As Americans travel far and wide to see family and friends this holiday season, a new COVID variant named JN.1 has become dominant across the country.

A descendant of the variant BA.2.86, JN.1 now accounts for 44 percent of COVID cases, up from roughly 7 percent in late November, the latest data from the U.S. Centers for Disease Control and Prevention shows.

“Variants take some time to get going,” Dr. William Schaffner, an infectious disease specialist at Vanderbilt University Medical Center, told the New York Times. “Then they speed up, they spread widely, and just when they’re doing that, after several months, a new variant crops up.”

The holiday season is likely fueling the rise of JN.1, he added.

“When people are gathered inside close to each other, having parties and traveling and the like, those are the kind of circumstances where all respiratory viruses, including JN.1, have opportunities to spread,” Schaffner said.

Still, the speed at which the JN.1 variant has spread this month suggests it may spread more easily and be better at evading people’s immune systems than other circulating variants, according to a recent CDC report.

“It is too early to know whether or to what extent JN.1 will cause an increase in infections or hospitalizations,” the CDC said in its report.

Luckily, JN.1 does not seem to be causing more severe illness yet, Schaffner noted.

The other good news? The updated COVID vaccines that were released in September produce antibodies that work against JN.1, which is distantly related to the XBB.1.5 variant the tweaked vaccines target.

“For those who were recently infected or boosted, the cross-protection against JN.1 should be decent, based on our laboratory studies,” Dr. David Ho, a virologist at Columbia University in New York City, told the Times.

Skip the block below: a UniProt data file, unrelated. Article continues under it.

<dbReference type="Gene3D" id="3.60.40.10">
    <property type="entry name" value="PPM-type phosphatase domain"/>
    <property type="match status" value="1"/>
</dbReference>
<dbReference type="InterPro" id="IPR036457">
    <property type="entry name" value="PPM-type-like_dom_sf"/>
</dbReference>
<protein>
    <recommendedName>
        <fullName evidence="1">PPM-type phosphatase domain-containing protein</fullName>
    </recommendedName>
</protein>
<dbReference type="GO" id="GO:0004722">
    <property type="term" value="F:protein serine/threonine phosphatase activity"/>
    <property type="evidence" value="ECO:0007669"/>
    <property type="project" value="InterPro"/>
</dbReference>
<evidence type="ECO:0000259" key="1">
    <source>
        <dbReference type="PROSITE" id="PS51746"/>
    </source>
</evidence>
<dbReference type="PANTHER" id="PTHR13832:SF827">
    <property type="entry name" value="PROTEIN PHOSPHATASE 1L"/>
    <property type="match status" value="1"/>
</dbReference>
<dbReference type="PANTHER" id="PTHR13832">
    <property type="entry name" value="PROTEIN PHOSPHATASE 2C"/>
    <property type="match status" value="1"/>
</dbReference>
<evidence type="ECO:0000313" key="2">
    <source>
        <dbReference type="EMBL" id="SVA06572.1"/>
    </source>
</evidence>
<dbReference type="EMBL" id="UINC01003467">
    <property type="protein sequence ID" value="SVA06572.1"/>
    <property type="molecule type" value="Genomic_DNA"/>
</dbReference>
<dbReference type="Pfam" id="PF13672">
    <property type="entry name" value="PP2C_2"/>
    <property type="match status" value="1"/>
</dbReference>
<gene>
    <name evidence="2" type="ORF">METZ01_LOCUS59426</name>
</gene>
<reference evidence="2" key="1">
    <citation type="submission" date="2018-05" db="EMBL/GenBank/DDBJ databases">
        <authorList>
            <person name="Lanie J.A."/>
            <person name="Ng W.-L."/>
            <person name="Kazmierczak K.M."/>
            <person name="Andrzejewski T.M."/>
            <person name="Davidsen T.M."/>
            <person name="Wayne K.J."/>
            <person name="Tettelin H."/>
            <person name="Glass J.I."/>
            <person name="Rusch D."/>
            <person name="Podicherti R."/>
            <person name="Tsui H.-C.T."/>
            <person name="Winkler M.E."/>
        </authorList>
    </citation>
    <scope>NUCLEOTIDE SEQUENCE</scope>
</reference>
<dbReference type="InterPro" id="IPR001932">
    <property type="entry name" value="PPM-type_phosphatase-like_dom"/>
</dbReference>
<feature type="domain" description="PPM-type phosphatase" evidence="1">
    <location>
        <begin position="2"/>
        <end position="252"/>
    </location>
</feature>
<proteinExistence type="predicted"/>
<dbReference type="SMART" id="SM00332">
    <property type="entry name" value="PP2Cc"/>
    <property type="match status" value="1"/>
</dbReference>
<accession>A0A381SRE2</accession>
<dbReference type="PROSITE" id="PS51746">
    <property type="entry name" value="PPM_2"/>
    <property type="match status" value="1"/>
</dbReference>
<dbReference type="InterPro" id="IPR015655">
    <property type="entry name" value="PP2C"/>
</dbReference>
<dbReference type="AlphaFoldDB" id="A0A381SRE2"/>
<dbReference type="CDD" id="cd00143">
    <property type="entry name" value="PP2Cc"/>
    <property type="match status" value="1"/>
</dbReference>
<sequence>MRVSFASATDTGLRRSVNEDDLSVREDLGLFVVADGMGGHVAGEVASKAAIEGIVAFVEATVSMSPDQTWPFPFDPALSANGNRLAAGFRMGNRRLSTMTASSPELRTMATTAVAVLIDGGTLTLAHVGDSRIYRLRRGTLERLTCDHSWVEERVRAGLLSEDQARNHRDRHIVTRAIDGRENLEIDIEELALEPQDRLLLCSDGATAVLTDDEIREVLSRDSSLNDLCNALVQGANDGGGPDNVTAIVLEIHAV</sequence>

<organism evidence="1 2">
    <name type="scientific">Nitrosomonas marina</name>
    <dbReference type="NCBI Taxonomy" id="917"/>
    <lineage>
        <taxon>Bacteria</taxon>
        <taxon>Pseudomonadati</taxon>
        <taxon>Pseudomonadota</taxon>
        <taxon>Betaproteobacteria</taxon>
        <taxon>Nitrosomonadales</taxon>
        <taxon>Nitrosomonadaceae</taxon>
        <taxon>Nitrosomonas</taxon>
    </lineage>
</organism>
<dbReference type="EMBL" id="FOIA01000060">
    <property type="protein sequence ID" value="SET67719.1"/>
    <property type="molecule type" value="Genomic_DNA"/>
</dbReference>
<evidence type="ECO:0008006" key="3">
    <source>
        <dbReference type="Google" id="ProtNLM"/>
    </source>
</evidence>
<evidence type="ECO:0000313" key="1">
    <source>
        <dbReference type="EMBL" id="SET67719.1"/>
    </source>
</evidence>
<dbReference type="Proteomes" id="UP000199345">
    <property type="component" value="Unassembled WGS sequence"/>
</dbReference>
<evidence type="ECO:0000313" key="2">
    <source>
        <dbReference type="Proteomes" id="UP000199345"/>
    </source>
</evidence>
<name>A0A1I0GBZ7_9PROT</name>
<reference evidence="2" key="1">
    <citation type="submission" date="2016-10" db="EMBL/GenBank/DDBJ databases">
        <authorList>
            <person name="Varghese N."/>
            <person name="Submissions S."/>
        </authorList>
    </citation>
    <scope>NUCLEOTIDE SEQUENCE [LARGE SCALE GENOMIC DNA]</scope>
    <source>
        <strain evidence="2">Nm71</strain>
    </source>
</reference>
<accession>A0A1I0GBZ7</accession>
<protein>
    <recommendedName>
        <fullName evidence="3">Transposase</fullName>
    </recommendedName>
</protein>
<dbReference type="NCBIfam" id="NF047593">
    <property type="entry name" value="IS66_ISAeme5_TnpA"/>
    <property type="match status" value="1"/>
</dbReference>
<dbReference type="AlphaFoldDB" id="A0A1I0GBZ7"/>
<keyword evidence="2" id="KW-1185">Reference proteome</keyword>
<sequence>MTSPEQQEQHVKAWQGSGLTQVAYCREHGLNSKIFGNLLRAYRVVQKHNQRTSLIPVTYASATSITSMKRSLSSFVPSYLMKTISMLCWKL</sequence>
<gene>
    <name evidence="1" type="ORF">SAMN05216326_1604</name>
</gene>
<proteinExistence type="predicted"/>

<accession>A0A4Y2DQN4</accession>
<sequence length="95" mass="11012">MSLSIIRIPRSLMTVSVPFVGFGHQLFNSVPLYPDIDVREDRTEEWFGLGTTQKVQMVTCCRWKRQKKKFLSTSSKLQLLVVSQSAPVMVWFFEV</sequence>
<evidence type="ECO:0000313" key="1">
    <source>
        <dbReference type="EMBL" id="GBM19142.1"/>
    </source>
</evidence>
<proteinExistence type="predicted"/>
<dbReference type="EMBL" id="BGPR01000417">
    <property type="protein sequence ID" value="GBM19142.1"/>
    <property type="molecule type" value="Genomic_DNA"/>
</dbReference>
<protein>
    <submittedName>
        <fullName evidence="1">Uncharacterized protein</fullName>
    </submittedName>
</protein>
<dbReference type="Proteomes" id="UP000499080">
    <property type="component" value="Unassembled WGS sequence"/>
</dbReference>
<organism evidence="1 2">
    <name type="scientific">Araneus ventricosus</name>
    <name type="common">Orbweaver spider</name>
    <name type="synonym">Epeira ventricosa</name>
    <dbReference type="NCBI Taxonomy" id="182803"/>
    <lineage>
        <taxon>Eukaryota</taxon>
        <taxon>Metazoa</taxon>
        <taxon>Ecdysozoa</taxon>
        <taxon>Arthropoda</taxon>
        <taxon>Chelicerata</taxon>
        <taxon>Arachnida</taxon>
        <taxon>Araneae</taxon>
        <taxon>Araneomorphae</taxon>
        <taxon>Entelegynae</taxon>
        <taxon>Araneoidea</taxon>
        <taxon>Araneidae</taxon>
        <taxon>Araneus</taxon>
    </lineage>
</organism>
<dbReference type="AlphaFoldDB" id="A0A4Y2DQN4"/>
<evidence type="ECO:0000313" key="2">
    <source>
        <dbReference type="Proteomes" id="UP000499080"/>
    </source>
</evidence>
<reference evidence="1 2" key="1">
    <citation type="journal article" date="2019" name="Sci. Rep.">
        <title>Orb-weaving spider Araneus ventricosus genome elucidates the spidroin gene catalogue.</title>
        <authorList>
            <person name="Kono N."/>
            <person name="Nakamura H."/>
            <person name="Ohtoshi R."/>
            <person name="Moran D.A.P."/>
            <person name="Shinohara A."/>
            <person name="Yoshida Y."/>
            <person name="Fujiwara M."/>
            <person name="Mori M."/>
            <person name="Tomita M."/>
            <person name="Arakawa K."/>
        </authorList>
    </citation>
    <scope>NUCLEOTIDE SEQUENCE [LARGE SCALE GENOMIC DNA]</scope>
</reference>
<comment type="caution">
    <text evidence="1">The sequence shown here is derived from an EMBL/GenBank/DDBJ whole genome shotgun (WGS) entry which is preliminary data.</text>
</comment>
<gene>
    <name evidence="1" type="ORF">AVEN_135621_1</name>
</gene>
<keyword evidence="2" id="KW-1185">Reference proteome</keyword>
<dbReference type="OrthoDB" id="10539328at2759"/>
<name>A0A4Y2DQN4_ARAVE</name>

Ho led research published on the preprint server bioRxiv in early December that showed the latest COVID vaccines produce a strong antibody response to JN.1.

Despite the fact that JN.1 may not cause more severe disease than other variants, hospitalizations have started creeping up recently, the Times reported.

For the week of Dec. 10, there were just under 26,000 COVID-linked hospitalizations, a 10 percent increase from about 23,000 hospitalizations the week before. However, those numbers are still far lower than they were during during the peak of the tripledemic last winter, when COVID, flu and R.S.V. cases all surged simultaneously.

JN.1 will most likely remain the dominant COVID variant through spring, Schaffner said.

How can you protect yourself?

Experts said everyone should consider getting vaccinated, especially those who are over 65, are immunocompromised, have health conditions that put them at higher risk of severe illness or are visiting loved ones who may be vulnerable.

“Give yourself a New Year’s present by getting this vaccine if you haven’t done it yet,” Schaffner said.

More information

Visit the CDC for more on COVID.

SOURCE: U.S. Centers for Disease Control and Prevention, data, Dec. 28, 2023; New York Times

Source: HealthDay

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